Raises at the Queen’s PwC Are Better Than Other Big 4s But Still Not Beating Inflation

UK inflation is at a balmy 9.1% and rising, the job market is red hot, and accounting firm partners everywhere are digging through their kitchen junk drawers for all the buy-one-get-one pizza coupons they can find. It’s rough out there — for employers.

eFinancialCareers is busy sharing details on Big 4 salaries across the pond in this blessed workers’ market and if you don’t follow them already you really should, their Morning Coffee newsletter is just full of lovely information that never fails to be the piss in partners’ Cheerios.

One aspect we’re particularly fond of is how eFC pits Big 4 firms against banks. Like this:

While banks have, for the most part, spent the past year increasing junior salaries at a rate far exceeding inflation, the Big Four professional services firms (EY, Deloitte, KPMG & PWC) have not.

As we reported earlier this month, first year audit associates at EY’s London office have had their salaries increased from £29k ($36k) to £30k this year, which looks parsimonious in light of a UK inflation rate of 9.1%. However, KPMG was more generous in May, with mid-year pay rises of £2-4k for non-partners, backdated to April, in addition to its standard annual pay increase in October.

We need to pause here momentarily and call out the above paragraph’s spectacular and totally appropriate weaponization of the English language.

“unwilling to spend money or use resources; stingy or frugal.”

🧑‍🍳😙🤌

Moving on with some freshly-reported specifics on PwC UK’s definition of “competitive”:

Now PWC has come in with a feat of greater generosity still. The Times reports that it’s hiked pay for 11,000 of its 22,000 UK staff by the most for a decade. Experienced PWC people are getting a 9% salary hike and PWC graduates are getting 10%.

How much will they earn as a result? The Times is strangely silent on this, but it seems consulting juniors at PWC who had been getting around £31k in the first year and £34k in the second year will now be on salaries of £34k and £37k instead. Still, that’s less than half the going rate for analysts at investment banks in London.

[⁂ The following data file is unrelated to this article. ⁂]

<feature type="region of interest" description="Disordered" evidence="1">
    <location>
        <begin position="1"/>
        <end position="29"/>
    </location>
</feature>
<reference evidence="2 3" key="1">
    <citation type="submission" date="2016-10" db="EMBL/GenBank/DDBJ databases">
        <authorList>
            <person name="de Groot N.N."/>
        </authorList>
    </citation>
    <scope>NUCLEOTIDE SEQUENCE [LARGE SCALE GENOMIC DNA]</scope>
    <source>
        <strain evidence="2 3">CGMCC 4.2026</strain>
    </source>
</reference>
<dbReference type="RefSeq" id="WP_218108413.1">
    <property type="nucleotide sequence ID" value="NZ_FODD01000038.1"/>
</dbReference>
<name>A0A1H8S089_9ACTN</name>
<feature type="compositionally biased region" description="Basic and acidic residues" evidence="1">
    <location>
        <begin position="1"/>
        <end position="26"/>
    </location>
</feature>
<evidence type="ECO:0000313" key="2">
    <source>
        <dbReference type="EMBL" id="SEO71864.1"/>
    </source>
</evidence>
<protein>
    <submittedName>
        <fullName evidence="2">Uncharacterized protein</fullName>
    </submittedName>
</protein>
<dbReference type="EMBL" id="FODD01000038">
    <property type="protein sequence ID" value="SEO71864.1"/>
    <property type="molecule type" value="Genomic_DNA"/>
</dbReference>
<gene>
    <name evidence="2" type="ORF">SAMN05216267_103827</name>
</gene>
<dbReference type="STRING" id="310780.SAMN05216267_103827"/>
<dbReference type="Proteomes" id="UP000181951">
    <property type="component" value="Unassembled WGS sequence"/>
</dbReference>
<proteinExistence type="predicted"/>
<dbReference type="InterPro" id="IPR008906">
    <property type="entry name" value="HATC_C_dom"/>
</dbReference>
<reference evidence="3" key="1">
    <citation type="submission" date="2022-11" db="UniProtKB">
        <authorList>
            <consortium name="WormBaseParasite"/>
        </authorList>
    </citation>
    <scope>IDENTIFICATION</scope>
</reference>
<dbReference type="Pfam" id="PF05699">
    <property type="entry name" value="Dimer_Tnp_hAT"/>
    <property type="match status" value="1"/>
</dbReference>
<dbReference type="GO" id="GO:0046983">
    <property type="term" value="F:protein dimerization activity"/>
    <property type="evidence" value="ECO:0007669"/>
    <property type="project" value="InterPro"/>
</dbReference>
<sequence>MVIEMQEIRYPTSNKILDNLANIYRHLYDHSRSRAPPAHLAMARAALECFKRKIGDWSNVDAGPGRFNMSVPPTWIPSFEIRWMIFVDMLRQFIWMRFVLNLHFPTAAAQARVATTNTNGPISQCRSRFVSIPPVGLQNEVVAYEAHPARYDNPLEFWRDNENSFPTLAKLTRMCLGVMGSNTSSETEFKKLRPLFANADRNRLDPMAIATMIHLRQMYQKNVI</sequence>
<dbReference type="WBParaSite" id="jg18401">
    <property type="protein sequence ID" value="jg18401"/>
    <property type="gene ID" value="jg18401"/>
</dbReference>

In a press release, Chairman Kevin Ellis said “as a business and an employer we can’t ignore market pressures and want to ensure pay at every level is as competitive as possible.” To that end, they’re investing more than £120m (US$147.2m) in pay raises and allocating an additional £138m (US$169.3m) to bonuses this year, up £10m (US$12.3m) from last year. “Our significant investment in pay reflects the strong underlying productivity of the firm following recent investments, and the continued hard work of our people,” he said.

PwC left this note to editors at the bottom of the press release so I guess I should include it what with being called out and all:

The majority of our people will receive at least a 7% rise in base pay, effective from 1 July. Those receiving less would include those people near the top of their respective pay bands, and recent joiners who negotiated their pay rate at the point of joining. The percentage rise would also be influenced by any other pay increases this year, where applicable.

On top of base pay, our people get a wide range of financial and non financial benefits which you can find out more about here: https://www.pwc.co.uk/careers/about-us/reward.html

With all this talk about pay you’ll remember here that despite the tight job market and high demand for accounting talent, PwC UK is picky about who they hire. It stands to reason then that they’d want to reward the high caliber talent they do let through the doors. You’d think.

Will this move be enough for PwC to come out on top in the talent war? Something tells us wherever Big 4 firms end up, it will be squarely in the middle.

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1 Comment

  1. I mean, they’ve given out basically nothing for the past three years so this is them just playing catch up, as they have been haemorrhaging staff. They might also want to spend some money on making their dreadful systems talk to each other too.

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